Lead Generator Faces Devastating Civil Monetary Penalties for Alleged Telemarketing Sales Rule Violations
On September 1, 2023, an Illinois federal court ruled in the matter of Federal Trade Commission v. Day Pacer LLC, et al. (N.D. Ill. Sept. 1, 2023) that Day Pacer (f/k/a EduTrek) and company executives violated the Telemarketing Sales Rule (TSR) by allegedly making millions of calls to telephone numbers on the National Do Not Call Registry. The court also ruled that they violated the TSR by providing “substantial assistance” to a third-party marketing partner while allegedly knowing that the marketing partner was calling telephone numbers on the DNC registry.
The FTC alleges that Day Pacer purchased consumer lead data from third-party website form fills, and in turn sold the leads to edu partners after providing consumer telephone numbers to third-party companies that were paid to make the calls and transfer them to Day Pacer’s call center. Allegedly numerous third-party websites contained job postings and appeared to job search related. The FTC further alleges that Day Pacer also contracted with offshore affiliates in India and the Philippines. If a consumer expressed interest in educational opportunities, Day Pacer allegedly sold the consumer information to institutional providers of for-profit, higher educational opportunities.
The FTC also alleges that the defendants made millions of telephone calls to numbers listed on the DNC Registry, failed to subscribe to the Registry, failed to scrub against numbers on the Registry, and received numerous complaints from consumers, website operators and lead purchasers.
The defendants argued that the Telemarketing Sales Rule is unconstitutional, that they did not offer to the alleged telephone call recipients any goods or services, and that the consumers that allegedly received telephone calls provided express consent to have their data transferred to the edu partners.
The court disagreed and granted partial summary judgment in favor of the FTC and against the lead generator companies making and purchasing calls, in addition to individuals – personally – that purportedly controlled and directed the activities (one of the owners passed away after the case was initiated and the FTC amended the complaint to name the decedent’s daughter as the administrator of the estate).
The court opined that the defendants violated the TSR more than 4 million times. It held, in pertinent part, that: (i) the enforcement lawsuit was authorized pursuant to the TSR and that the FTC was permitted to seek penalties for up to 5 years; (ii) the telephone calls were commercial in nature; (iii) that the use of VoIP is not exempt from being considered telemarketing; (iv) the defendants were unable to provide proof of express consent to make the telephone calls to numbers on the DNC Registry; (v) consumers entered their personal information seeking job opportunities and not educational related opportunities; (vi) the defendants violated the TSR by assisting and facilitating its third-party marketing partners to make commercial telephone calls to numbers listed on the DNC Registry; and (vii) the defendants did not stop working with marketing partners despite receiving complaints about non-consensual telephone calls being placed to consumers listed on the DNC Registry.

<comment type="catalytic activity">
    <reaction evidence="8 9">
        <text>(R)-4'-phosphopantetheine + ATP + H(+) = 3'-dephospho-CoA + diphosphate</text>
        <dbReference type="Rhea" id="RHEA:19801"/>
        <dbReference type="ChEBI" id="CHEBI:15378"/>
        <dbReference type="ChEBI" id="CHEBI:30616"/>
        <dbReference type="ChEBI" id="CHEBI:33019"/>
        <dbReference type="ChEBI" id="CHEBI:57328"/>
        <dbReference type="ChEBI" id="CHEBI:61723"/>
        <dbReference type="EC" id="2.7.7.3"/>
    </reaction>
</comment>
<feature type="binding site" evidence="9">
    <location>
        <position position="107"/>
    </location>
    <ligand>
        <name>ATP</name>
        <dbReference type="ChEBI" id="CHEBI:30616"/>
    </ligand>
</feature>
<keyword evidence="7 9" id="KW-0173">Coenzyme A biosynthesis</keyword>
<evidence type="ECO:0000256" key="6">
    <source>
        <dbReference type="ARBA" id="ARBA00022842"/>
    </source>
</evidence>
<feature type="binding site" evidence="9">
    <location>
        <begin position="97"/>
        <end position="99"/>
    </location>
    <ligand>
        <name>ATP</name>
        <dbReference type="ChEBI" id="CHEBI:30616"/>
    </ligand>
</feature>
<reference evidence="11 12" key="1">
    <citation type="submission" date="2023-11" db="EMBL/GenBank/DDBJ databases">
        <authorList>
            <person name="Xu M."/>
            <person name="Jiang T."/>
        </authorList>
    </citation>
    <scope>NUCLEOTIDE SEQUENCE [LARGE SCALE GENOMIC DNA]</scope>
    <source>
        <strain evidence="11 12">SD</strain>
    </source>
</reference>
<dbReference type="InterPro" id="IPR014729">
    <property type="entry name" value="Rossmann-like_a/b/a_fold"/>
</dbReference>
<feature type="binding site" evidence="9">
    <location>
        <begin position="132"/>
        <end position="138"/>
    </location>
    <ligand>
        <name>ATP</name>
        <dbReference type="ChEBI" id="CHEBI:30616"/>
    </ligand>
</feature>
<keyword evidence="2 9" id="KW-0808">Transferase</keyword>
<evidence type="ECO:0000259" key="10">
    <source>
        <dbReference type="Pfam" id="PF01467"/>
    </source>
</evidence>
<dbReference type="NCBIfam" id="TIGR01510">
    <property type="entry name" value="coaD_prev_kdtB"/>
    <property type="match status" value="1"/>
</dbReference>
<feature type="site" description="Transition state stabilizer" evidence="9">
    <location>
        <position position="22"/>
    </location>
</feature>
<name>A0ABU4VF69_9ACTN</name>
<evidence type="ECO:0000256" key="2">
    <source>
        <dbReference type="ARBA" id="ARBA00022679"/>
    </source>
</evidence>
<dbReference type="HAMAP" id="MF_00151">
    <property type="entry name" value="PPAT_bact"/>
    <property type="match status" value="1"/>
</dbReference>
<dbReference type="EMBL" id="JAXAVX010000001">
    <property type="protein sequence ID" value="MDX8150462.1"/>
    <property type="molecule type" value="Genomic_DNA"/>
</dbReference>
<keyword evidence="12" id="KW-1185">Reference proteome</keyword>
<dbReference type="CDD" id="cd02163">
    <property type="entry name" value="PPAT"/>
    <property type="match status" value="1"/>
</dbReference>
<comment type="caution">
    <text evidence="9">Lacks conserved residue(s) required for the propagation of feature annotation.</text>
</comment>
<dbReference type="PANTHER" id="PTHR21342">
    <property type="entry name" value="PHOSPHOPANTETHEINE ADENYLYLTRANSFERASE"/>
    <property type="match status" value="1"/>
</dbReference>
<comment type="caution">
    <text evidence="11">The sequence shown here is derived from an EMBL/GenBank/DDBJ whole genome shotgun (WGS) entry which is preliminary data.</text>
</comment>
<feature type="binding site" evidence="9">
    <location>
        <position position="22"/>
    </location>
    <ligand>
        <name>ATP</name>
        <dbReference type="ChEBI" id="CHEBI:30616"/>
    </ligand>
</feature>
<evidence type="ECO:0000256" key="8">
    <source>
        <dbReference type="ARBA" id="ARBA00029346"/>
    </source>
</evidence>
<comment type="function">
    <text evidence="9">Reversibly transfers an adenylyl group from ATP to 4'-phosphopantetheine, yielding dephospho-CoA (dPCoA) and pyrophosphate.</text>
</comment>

The FTC is seeking injunctive relief and $28 million dollars in monetary penalties. This case illustrates the importance of consulting with an FTC CID attorney prior to engaging in high-risk lead generation activities, including, but not limited to, telemarketing. The FTC alleges that Day Pacer and EduTrek’s gross revenue during the years they allegedly violated the TSR total $28M. Notably, that penalty amount is significantly less than then maximum statutory penalty for 4 million alleged TSR violations (in excess of $100 billion).
Takeaway: Federal Trade Commission staff attorneys have been aggressively enforcing the TSR lately and the Day Pacer matter is the latest in what appears to be an telemarketing-centric investigation and enforcement sweep. The Telemarketing Sales Rule is intended to prohibit deceptive and abusive telemarketing activities. In part, the TSR prohibits outbound telephone calls to numbers on the DNC without lawful, express consent of the existence of an established business relationship. Importantly for lead generators and other digital marketers to know, the TSR also provides that it is illegal to provide “substantial assistance,” facilitation or support to sellers or telemarketers if one knows they are violating the TSR or remains deliberately ignorant of their actions. This case also contains an eye-opening discussion pertaining to the use of VoIP and the applicability of the TSR thereto. Individuals that direct, control, provide input, and know or reasonably should have known of unlawful conduct – including violations of the TSR – are potentially liable. Only use leads (and ensure that third-party purchasers are using leads) for legitimate, reasonably expected purposes. Cross-vertical data transfer and use is extremely dangerous. Always engage competent and experienced FTC CID lawyer in order to minimize corporate and personal liability exposure.
Richard B. Newman is an FTC advertisnig practices attorney at Hinch Newman LLP. Follow FTC defense lawyer on National Law Review.
Informational purposes only. Not legal advice. May be considered attorney advertising.